- 2016 Elections
- 2016 Lunch Debates
- Special Reports
- Maps & Data
- Dear Abby
- Games & Puzzles
- Events & Exhibits
- Food & Drink
- Arts & Music
- Movies & TV
When most people think of a destination marathon, they might think of Miami, Chicago, London or Paris.
They usually don't think of Scranton, Pa.
Unless you're T.J. Dooling of Pawcatuck.
Last weekend, Dooling and Marty Cappiello of Old Saybrook made the four-hour drive down to gritty Scranton for the 17th annual Steamtown Marathon.
When I heard he was going there to race I had to ask him why, as Scranton has become the butt of jokes over the years, sort of like New Jersey.
One reason, he said, is that the course features a steady downhill most of the way leading to fast times if your legs survive the pounding.
And while he could have slept in his own bed and run the Hartford Marathon this weekend as he'd done before, Dooling said he's now reached a point "where I want to go somewhere and try something different."
Dooling said that from the race director e-mails in the weeks leading up to the marathon to the army of helpful volunteers, the race was a good one.
"They did a great job. I can't say enough about the job they do," he said. "I'd recommend it to anyone."
I asked Dooling, who is Groton teacher, if the point-to-point course that ends in downtown Scranton is scenic. A short bit of it is along trails.
"In a strange way it was," he said. "There was some beat up downtown buildings but it was surprisingly scenic," he said especially with the hills surrounding the valley where the city is located.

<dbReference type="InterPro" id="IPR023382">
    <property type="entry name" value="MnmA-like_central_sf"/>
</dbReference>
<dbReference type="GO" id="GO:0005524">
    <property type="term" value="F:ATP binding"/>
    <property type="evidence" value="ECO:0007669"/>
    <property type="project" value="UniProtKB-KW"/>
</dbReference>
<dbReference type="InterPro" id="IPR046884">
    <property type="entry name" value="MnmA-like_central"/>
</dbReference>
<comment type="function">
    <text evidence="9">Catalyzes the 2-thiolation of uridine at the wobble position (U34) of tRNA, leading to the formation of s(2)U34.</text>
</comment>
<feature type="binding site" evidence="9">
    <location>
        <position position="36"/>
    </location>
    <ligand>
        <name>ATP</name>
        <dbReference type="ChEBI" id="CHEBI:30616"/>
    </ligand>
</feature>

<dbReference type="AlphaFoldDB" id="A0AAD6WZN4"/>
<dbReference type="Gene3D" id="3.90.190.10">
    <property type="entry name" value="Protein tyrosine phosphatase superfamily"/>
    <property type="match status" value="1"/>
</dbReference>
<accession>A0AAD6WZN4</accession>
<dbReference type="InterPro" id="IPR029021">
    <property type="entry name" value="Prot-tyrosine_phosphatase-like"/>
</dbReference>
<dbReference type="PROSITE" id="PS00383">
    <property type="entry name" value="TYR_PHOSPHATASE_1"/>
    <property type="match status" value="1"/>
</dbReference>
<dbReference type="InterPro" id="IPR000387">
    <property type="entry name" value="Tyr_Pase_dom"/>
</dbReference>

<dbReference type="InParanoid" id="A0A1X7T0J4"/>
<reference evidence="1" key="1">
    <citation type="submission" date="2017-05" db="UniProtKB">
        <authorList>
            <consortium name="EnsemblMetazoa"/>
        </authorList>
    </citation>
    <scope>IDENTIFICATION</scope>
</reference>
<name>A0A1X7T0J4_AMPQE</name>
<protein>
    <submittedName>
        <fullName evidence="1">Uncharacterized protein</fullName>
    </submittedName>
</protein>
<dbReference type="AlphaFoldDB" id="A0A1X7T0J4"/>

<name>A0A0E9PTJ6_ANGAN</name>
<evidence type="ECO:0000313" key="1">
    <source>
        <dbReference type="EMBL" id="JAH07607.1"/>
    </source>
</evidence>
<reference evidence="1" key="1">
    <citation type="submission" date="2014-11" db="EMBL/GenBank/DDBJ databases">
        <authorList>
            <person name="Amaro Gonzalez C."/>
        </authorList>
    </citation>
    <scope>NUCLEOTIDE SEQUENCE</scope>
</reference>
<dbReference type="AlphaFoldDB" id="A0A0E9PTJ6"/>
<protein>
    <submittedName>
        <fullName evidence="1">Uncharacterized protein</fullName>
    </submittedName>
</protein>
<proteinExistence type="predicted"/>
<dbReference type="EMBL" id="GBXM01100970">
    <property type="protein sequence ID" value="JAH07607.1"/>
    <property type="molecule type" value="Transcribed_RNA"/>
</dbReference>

But he quickly added, "I don't think I'll be going there for a vacation."
Dooling, 54, said the downhill course is good preparation for the closing miles of the Boston Marathon, which he qualified for by running 3:29.
The tradition continues
Last October a contingent of 17 crewman assigned to the USS Hartford at the Naval Submarine Base in Groton ran the ING Hartford Marathon and were named by event organizers as part of their Elite Inspiration Team.
This year the submarine is deployed at sea so crew members have to miss the race.
But that has not stopped 20 friends and family members from running the 5K, half-marathon or marathon this Saturday morning. In addition, they have raised $3,000 for the Wounded Warrior Foundation.
Ali Fisher, whose husband is aboard the submarine, is running the half marathon.
"We thought it would be great that if they couldn't be there, we could continue the tradition," she said.
Joe Wojtas is The Day's running columnist